by Lynn on February 2, 2023

in The Passionate Playgoer

Live and in person at Theatre Aquarius, Hamilton, Ont. until February 11, 2023.

Written by Clem Martini

Directed by Christine Brubaker

Set by Scott Penner

Costumes by Jennifer Goodman

Lighting by Logan Raju Cracknell

Magic direction by Michael Kras

Sound by Ranil Sonnadara

Cast: Karen Ancheta

Richard Clarkin

Brandon McGibbon

Rebecca Northan

Anand Rajaram

Christopher Stanton

Provocative, wonderfully funny, and wisely thoughtful. A play not about extinction, but about life and it’s beautifully told in this wonderfully wild production.

The Story. The clients of the Extinction Therapist come to him for guidance about their impending demise or more accurately, their extinction. This is not about people with a death wish. It’s more bizarre and complicated than that. The blurb about the show is this:

 “Dr. Marshall’s therapeutic practice offers unconventional group support to those threatened with imminent extinction.  In his current session a libidinous Woolly Mammoth, a testy Nelson’s Short-Eared Shrew, the uncompromising Smallpox Virus, an insecure Tyrannosaurus Rex and the hapless Minister for the Environment, convene to receive group therapy, in an attempt to come to terms with the complicated, volatile feelings associated with their precarious life-and-death circumstances.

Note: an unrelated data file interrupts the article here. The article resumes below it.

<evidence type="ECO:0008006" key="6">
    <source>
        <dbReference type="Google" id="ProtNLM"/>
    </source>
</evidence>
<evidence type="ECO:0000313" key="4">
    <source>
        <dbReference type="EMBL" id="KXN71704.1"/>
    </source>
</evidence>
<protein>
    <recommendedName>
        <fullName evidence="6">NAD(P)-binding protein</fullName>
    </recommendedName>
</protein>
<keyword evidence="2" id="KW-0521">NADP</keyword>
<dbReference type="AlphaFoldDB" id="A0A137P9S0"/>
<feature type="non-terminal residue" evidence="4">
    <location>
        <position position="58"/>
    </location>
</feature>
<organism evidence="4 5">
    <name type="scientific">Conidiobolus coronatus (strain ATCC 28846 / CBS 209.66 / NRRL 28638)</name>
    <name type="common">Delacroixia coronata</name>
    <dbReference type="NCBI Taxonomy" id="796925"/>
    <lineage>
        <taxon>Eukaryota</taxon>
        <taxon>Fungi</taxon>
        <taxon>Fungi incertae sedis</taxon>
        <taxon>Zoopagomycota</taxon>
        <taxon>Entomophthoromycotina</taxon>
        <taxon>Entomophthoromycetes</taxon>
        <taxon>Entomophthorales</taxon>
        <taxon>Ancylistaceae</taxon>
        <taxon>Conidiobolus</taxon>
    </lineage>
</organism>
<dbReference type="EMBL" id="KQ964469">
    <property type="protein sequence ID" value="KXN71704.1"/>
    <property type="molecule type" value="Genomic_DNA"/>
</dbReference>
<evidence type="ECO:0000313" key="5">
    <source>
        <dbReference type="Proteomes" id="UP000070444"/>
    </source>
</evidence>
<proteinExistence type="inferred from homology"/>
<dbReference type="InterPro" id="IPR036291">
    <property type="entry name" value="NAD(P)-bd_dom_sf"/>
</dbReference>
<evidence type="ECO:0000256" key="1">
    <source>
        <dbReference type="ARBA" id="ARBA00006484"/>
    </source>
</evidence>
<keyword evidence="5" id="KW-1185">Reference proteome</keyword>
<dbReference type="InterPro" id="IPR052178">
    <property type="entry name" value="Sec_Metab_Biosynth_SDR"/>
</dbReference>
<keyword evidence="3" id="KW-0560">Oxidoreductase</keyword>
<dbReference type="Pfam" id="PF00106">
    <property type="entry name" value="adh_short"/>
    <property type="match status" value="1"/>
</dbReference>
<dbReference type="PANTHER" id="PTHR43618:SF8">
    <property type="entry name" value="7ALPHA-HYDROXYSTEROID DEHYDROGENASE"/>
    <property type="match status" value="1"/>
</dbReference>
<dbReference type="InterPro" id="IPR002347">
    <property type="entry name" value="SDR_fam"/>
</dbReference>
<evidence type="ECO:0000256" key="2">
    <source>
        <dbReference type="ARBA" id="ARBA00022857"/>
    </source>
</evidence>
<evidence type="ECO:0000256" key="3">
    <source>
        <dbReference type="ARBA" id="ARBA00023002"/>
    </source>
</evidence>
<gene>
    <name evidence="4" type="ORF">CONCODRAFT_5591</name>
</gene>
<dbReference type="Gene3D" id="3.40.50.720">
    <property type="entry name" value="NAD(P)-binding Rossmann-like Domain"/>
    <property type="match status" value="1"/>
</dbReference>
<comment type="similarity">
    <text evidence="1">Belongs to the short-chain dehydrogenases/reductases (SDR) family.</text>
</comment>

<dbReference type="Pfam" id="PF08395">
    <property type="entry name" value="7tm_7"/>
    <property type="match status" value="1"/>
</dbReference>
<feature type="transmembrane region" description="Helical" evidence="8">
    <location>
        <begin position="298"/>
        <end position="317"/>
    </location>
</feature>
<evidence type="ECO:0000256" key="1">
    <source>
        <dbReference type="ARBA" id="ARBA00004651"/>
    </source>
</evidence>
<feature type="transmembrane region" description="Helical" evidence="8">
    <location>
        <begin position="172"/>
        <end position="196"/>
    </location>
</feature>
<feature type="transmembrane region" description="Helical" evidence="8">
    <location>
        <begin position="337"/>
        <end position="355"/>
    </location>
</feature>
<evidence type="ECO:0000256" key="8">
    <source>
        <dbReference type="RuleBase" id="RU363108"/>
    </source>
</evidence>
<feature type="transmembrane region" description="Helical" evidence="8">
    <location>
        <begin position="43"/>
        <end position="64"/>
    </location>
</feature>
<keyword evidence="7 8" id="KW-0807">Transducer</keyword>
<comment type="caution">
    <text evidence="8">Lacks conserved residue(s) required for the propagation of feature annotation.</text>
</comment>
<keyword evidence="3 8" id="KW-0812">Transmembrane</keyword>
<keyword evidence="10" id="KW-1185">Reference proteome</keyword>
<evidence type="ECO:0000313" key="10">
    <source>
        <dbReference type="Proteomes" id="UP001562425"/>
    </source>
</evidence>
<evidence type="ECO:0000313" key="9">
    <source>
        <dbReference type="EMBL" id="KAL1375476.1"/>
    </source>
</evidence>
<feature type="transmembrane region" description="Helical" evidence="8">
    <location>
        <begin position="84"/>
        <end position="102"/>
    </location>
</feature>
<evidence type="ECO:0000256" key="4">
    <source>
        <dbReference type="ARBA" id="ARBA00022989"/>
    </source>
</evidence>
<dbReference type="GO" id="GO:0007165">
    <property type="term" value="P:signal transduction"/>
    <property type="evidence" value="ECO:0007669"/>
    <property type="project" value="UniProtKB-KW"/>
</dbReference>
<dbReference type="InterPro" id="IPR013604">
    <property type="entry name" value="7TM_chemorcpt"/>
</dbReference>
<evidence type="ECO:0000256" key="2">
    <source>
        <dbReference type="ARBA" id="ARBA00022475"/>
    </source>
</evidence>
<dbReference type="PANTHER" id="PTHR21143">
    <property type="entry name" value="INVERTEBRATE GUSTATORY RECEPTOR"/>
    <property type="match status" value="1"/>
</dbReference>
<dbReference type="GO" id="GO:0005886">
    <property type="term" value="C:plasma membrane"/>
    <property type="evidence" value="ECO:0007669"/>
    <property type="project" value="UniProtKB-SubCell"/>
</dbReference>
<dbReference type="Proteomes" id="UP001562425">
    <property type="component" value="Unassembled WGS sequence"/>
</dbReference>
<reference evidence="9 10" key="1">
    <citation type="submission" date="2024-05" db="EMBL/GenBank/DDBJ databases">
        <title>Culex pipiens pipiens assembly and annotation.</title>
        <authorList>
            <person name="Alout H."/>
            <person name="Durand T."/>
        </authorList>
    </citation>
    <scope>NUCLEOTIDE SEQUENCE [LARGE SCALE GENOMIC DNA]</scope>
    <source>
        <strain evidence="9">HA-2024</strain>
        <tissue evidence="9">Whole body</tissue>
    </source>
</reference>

When Dr. Marshall’s personal issues are inadvertently introduced, matters of the heart, matters of environmental culpability, and personal mortality become inextricably intertwined.”

Each one of these ‘characters’ has issues of belonging, longing and wanting to prolong their lives.

The Production.  In Scott Penner’s set, Dr. Marshall’s (Richard Clarkin) home office is warm, comfortable and inviting. There are personal knickknacks around the room, an aquarium with fish languidly swimming and a whole back alcove covered with pots and pots of lush hanging plants. Dr. Marshall’s chair is a comfortable one that slightly tips back. The clients sit in chairs that are more rigid.